The Northern Pocket Gopher, Thomomys talpoides, was first discovered by Lewis and Clark on April 9, 1805 at the mouth of the Knife River, North Dakota. These animals are often rich brown or yellowish brown, but also grayish or closely approaching local soil color and have white markings under chin. They also weigh less than a quarter of a pound (113 grams).
Their habitat consists usually of good soil in meadows or along streams; most often in mountains, but also in lowlands.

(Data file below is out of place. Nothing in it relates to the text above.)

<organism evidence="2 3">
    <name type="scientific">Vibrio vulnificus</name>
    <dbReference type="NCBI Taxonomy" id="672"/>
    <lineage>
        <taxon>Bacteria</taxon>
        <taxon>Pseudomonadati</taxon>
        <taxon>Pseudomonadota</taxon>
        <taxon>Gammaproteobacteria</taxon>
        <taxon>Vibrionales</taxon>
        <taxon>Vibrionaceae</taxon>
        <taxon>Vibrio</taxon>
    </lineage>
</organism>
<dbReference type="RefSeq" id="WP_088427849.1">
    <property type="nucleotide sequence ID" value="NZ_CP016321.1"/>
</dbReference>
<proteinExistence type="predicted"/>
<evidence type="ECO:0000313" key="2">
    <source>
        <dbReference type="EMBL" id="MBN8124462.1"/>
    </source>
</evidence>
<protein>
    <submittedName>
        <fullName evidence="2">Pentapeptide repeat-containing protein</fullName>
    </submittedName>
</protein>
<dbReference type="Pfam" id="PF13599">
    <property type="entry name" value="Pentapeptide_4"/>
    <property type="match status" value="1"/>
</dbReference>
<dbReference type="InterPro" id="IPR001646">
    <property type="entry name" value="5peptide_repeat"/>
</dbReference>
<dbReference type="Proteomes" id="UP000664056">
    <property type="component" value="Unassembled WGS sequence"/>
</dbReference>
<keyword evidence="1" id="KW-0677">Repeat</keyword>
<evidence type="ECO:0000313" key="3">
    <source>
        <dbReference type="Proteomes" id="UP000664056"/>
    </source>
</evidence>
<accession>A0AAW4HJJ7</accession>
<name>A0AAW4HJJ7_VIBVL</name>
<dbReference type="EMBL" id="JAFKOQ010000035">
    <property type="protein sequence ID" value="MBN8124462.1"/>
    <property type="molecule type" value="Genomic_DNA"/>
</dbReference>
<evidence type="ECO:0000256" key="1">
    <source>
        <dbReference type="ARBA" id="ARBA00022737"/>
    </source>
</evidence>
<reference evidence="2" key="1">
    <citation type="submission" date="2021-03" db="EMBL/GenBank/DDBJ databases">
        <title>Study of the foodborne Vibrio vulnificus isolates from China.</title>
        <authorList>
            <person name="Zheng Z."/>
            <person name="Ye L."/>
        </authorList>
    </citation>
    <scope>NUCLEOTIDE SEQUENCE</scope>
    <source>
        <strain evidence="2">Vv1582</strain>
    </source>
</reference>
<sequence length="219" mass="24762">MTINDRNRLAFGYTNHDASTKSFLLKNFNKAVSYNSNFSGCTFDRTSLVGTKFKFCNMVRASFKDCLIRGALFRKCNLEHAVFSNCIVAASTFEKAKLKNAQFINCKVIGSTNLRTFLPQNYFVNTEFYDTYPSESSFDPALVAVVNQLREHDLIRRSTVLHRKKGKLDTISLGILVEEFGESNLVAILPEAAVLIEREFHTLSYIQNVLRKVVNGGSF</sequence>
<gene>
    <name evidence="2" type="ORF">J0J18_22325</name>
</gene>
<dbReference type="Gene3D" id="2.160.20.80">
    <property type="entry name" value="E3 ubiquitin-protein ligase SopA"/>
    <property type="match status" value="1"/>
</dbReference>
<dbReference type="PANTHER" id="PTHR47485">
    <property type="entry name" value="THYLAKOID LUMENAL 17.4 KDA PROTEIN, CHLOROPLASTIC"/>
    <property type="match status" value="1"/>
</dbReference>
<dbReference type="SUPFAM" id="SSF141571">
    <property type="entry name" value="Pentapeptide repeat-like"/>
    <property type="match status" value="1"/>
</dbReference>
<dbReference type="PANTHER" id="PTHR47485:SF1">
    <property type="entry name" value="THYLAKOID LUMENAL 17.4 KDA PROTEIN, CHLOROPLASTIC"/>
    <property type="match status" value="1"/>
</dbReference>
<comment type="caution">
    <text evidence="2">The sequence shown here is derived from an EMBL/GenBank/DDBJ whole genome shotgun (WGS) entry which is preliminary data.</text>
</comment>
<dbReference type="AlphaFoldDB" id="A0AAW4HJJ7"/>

A special note about the Northern Pocket Gopher is that it rarely appears above ground; when it does, it rarely ventures more than 2.5 feet from a burrow entrance. Underground, however, they often have tunnels that extend hundreds of feet where they live, store food and mate.
FISH AND WILDLIFE SERVICE WILL NOT CONDUCT IN-DEPTH REVIEW TO CONSIDER LISTING POCKET GOPHER IN DOUGLAS COUNTY, COLORADO
Feb 14, 2006; The U.S. Department of the Interior's U.S. Fish & Wildlife Service issued the following press release: The U. S. Fish and...